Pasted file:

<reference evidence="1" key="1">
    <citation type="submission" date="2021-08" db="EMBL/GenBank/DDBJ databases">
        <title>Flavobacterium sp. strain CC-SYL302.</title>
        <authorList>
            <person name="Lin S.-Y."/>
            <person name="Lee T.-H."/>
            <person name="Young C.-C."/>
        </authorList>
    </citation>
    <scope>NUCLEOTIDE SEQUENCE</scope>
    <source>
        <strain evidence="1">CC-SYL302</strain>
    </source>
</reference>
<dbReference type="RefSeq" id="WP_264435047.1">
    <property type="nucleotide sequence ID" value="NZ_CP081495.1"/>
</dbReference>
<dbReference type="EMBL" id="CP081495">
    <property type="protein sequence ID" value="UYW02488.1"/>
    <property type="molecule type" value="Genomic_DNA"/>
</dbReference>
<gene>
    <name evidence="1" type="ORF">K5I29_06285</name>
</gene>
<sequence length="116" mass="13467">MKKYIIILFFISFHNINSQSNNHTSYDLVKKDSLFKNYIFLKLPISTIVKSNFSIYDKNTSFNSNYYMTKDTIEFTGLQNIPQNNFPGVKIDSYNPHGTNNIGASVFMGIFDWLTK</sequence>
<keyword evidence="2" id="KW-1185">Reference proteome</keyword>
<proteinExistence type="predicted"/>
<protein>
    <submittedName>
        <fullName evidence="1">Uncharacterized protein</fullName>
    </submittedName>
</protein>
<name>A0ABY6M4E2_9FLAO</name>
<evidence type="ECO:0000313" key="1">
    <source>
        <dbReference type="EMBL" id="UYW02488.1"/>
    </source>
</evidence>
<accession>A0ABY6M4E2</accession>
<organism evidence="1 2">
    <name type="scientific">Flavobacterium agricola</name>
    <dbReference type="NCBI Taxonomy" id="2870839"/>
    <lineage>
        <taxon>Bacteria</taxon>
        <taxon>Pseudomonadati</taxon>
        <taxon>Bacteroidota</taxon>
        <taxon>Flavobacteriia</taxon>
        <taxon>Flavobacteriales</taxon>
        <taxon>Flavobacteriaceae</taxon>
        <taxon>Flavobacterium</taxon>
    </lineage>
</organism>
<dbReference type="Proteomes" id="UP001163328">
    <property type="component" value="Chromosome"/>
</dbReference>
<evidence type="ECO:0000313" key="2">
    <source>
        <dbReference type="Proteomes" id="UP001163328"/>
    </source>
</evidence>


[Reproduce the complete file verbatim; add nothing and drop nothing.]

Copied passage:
<reference evidence="1" key="1">
    <citation type="submission" date="2021-08" db="EMBL/GenBank/DDBJ databases">
        <title>Flavobacterium sp. strain CC-SYL302.</title>
        <authorList>
            <person name="Lin S.-Y."/>
            <person name="Lee T.-H."/>
            <person name="Young C.-C."/>
        </authorList>
    </citation>
    <scope>NUCLEOTIDE SEQUENCE</scope>
    <source>
        <strain evidence="1">CC-SYL302</strain>
    </source>
</reference>
<dbReference type="RefSeq" id="WP_264435047.1">
    <property type="nucleotide sequence ID" value="NZ_CP081495.1"/>
</dbReference>
<dbReference type="EMBL" id="CP081495">
    <property type="protein sequence ID" value="UYW02488.1"/>
    <property type="molecule type" value="Genomic_DNA"/>
</dbReference>
<gene>
    <name evidence="1" type="ORF">K5I29_06285</name>
</gene>
<sequence length="116" mass="13467">MKKYIIILFFISFHNINSQSNNHTSYDLVKKDSLFKNYIFLKLPISTIVKSNFSIYDKNTSFNSNYYMTKDTIEFTGLQNIPQNNFPGVKIDSYNPHGTNNIGASVFMGIFDWLTK</sequence>
<keyword evidence="2" id="KW-1185">Reference proteome</keyword>
<proteinExistence type="predicted"/>
<protein>
    <submittedName>
        <fullName evidence="1">Uncharacterized protein</fullName>
    </submittedName>
</protein>
<name>A0ABY6M4E2_9FLAO</name>
<evidence type="ECO:0000313" key="1">
    <source>
        <dbReference type="EMBL" id="UYW02488.1"/>
    </source>
</evidence>
<accession>A0ABY6M4E2</accession>
<organism evidence="1 2">
    <name type="scientific">Flavobacterium agricola</name>
    <dbReference type="NCBI Taxonomy" id="2870839"/>
    <lineage>
        <taxon>Bacteria</taxon>
        <taxon>Pseudomonadati</taxon>
        <taxon>Bacteroidota</taxon>
        <taxon>Flavobacteriia</taxon>
        <taxon>Flavobacteriales</taxon>
        <taxon>Flavobacteriaceae</taxon>
        <taxon>Flavobacterium</taxon>
    </lineage>
</organism>
<dbReference type="Proteomes" id="UP001163328">
    <property type="component" value="Chromosome"/>
</dbReference>
<evidence type="ECO:0000313" key="2">
    <source>
        <dbReference type="Proteomes" id="UP001163328"/>
    </source>
</evidence>